We stayed in a small stone house with cool tiled floors and sash windows and big double doors which opened onto a long veranda swathed in bougainvillea and bright hibiscus. High up on the side of a mountain, surrounded by the scent of pine and wild thyme, we overlooked a timeless rural landscape of citrus groves and tiny patchwork fields of corn interspersed with neat rows of every conceivable variety of vegetable know to man. In the distance the silver dome of a mosque glinted in the sunlight and the blue tiles of its slender minaret fought for dominance with an azure sky, its tip sharpened like an arrow pointing to heaven — the call to prayer resounding through the warm afternoons. Beyond that Homer’s ‘wine dark sea’ is laid out like a silken blue carpet to the far horizon.
But more of our Ottoman odyssey a bit later – first we head on down to Swaziland and Dr. Maithri to meet Gogo Ndzimandze and Gogo Alvina.
Many of you have reached out to help Dr. Maithri build his humanitarian bridges in that tiny mountain kingdom in Africa where thousands of children have been orphaned by the scourge of AIDS. In an attempt to raise funds to help these little ones, many of you have also bought limited edition prints of my artwork so that the proceeds can go directly to Dr. Maithri and his team in order to try and secure a brighter future for the orphans and their elderly carers. Dr. Maithri has been carefully weighing up how best to distribute the contributions that have been so gratefully received and wrote to me this morning to let us know who we will be helping.
I just can’t tell you how thrilled I am, and I just had to share the great news with all of you. Rather than blather on in my excitement, I give you Dr. Maithri’s email: (Gogo means ‘grandmother’ in siSwati.)
"........I have been having discussions with Matron Zwane and we've decided on the two Gogo's whom we feel are most in need.
The first is Gogo Ndzimandze whom I wrote about in the post 'Does It Matter Whose Child' here.
She has 14 children whom she has taken in following the deaths of all her 5 children.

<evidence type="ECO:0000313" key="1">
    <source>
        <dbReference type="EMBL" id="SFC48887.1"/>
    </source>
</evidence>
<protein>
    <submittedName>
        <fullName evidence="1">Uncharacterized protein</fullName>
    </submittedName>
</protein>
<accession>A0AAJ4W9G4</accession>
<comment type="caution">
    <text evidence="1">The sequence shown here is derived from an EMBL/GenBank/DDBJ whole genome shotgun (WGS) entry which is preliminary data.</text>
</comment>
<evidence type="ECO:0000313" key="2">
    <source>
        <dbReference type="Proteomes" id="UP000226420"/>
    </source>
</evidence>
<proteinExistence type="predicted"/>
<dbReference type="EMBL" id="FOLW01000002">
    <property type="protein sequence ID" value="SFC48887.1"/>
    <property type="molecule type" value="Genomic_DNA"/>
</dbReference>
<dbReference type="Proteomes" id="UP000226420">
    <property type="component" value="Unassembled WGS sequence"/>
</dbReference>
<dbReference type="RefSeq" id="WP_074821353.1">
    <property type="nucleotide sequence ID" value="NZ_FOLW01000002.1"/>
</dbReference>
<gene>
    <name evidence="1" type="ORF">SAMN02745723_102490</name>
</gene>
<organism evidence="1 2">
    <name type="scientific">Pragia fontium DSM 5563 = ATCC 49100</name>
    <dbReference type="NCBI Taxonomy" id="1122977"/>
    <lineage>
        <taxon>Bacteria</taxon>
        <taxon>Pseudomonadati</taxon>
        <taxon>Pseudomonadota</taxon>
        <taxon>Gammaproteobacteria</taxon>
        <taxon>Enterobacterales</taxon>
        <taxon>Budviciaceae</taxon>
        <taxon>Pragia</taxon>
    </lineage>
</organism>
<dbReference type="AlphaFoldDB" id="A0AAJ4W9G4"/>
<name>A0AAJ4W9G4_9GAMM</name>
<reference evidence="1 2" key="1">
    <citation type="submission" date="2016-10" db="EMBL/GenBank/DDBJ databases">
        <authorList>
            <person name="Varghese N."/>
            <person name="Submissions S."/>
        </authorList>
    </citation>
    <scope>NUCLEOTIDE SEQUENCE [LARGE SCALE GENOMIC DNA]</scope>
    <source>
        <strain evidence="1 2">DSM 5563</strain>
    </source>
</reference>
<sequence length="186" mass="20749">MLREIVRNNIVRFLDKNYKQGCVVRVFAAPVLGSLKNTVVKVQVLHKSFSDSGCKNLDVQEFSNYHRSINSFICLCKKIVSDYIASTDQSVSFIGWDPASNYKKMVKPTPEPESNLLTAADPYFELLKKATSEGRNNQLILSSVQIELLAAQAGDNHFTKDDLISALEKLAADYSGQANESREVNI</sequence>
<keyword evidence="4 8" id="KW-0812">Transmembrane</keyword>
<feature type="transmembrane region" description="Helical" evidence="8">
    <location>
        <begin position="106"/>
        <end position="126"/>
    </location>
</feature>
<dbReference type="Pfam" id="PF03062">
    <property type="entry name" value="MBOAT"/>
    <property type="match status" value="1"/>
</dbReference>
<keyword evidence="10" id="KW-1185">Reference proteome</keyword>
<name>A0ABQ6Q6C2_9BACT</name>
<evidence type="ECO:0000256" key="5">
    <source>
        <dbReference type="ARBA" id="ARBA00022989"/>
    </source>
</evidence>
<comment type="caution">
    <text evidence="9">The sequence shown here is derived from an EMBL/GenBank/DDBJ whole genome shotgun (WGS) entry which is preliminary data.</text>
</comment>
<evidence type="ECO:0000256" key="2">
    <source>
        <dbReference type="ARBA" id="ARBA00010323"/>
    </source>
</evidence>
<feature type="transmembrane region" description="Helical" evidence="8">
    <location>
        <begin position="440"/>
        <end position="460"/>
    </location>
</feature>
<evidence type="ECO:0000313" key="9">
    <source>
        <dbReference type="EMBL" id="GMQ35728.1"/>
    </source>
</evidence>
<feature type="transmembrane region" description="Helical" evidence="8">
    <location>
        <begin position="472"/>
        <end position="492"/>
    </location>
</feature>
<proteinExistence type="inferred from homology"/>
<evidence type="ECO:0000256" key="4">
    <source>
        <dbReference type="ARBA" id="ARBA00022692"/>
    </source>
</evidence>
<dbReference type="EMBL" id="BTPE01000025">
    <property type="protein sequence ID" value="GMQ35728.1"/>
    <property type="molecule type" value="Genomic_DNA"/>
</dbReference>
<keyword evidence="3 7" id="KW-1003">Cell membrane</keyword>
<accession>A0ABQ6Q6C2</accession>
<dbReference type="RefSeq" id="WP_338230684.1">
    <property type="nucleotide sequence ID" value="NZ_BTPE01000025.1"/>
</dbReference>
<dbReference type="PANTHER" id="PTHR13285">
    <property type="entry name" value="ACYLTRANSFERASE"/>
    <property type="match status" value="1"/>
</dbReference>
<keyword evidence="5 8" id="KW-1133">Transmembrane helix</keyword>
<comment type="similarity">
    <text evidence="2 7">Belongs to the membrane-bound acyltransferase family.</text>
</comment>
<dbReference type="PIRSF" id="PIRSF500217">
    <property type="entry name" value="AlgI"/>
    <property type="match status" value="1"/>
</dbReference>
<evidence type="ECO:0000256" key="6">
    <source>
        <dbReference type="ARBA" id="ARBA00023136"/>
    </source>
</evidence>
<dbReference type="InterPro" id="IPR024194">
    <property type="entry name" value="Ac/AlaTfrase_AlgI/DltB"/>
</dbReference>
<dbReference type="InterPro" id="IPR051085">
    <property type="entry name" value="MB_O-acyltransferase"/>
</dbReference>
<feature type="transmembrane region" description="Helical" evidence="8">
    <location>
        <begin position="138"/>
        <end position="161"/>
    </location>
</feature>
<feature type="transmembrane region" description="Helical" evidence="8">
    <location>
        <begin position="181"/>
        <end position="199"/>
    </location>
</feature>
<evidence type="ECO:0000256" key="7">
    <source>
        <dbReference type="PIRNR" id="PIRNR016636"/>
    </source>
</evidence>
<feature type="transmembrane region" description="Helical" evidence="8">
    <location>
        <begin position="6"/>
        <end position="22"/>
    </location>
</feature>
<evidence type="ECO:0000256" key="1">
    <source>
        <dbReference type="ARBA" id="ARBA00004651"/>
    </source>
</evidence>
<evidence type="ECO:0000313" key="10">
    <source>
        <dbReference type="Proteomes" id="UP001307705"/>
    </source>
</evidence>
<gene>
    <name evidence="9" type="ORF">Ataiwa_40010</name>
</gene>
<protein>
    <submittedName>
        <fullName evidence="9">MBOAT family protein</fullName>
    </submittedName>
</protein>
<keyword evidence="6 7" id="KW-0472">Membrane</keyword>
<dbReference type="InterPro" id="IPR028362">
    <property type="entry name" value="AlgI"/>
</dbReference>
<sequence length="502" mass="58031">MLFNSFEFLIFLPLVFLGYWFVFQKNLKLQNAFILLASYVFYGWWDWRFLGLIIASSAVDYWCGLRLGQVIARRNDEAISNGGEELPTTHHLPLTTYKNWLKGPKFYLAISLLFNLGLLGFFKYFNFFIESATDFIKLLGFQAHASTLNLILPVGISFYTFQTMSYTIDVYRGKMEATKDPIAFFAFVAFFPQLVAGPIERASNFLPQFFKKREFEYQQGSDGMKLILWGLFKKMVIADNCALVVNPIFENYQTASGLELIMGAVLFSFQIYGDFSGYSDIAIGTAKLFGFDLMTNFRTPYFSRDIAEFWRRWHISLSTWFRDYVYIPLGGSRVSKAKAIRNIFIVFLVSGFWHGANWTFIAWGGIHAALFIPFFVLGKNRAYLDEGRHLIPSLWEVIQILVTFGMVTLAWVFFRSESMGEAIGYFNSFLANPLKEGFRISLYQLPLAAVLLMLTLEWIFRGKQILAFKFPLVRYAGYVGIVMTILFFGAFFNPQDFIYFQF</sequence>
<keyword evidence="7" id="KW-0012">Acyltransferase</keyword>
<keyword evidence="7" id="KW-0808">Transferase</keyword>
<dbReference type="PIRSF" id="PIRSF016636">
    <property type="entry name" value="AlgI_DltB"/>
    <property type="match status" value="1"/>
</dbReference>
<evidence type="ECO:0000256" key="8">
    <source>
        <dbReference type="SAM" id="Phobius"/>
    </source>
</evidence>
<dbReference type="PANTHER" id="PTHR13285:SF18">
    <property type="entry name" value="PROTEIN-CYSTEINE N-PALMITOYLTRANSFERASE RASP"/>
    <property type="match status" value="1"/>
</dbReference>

All 14 sleep in one urine soaked room.
We went there this morning and found the children eating scraping the bottom of a pot of porridge cooked yesterday...
I am going to organise to interview all the children and take photos of each one... I will also go with them to the place where they collect water so you and your readers will have more of an idea of their daily lives...
Your gift of milli meal and eggs will be a blessing beyond words.
The second Gogo and family we'd like to support... is Gogo Alvina...
For decades Alvina has been the cleaning lady at the Good Shepherd hospital.
She sweeps and mops the floors of the wards...
Her 3 girls and 2 boys died of AIDS.
Leaving behind over 12 little kids for her to look after...
She retired from the hospital once... but found it impossible to care for the children...so she pleaded with the administration to keep her on as a contract worker...
Once again your gift will be a blessing beyond words. I will interview the family in the next few weeks, and send information/photos/stories.
I want to thank you once again from my heart for this gift of grace which you are bestowing upon these people.
Much love dearest friend,
I will be in touch soon,
So you see – thanks to all the wonderful, caring people who bought my art, Gogo Ndzimandze and Gogo Alvina will be able to give at least one meal a day to the 26 little ones who are in their collective care for the next year…and, hopefully, for even longer. I join Dr. Maithri in saying to those amazing people in our blog world, Siyabonga. Thank you.